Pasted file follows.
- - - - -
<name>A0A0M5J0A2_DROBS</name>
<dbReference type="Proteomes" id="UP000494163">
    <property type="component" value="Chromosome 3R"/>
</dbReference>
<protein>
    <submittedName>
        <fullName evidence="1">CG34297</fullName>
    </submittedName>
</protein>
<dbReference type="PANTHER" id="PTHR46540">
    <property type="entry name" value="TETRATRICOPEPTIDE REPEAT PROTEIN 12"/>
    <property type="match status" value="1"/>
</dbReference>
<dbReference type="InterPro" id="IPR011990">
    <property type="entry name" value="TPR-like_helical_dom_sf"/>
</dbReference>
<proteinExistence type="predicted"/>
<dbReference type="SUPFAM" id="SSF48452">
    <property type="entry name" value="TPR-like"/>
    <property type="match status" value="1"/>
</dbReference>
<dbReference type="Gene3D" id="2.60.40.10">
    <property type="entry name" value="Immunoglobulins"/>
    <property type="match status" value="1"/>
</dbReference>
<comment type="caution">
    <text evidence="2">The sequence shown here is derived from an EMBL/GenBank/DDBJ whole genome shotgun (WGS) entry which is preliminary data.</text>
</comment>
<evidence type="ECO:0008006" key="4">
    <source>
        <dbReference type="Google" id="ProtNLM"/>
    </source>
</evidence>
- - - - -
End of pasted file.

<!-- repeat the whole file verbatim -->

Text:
<name>A0A0M5J0A2_DROBS</name>
<dbReference type="Proteomes" id="UP000494163">
    <property type="component" value="Chromosome 3R"/>
</dbReference>
<protein>
    <submittedName>
        <fullName evidence="1">CG34297</fullName>
    </submittedName>
</protein>
<dbReference type="PANTHER" id="PTHR46540">
    <property type="entry name" value="TETRATRICOPEPTIDE REPEAT PROTEIN 12"/>
    <property type="match status" value="1"/>
</dbReference>
<dbReference type="InterPro" id="IPR011990">
    <property type="entry name" value="TPR-like_helical_dom_sf"/>
</dbReference>
<proteinExistence type="predicted"/>
<dbReference type="SUPFAM" id="SSF48452">
    <property type="entry name" value="TPR-like"/>
    <property type="match status" value="1"/>
</dbReference>
<dbReference type="Gene3D" id="2.60.40.10">
    <property type="entry name" value="Immunoglobulins"/>
    <property type="match status" value="1"/>
</dbReference>
<comment type="caution">
    <text evidence="2">The sequence shown here is derived from an EMBL/GenBank/DDBJ whole genome shotgun (WGS) entry which is preliminary data.</text>
</comment>
<evidence type="ECO:0008006" key="4">
    <source>
        <dbReference type="Google" id="ProtNLM"/>
    </source>
</evidence>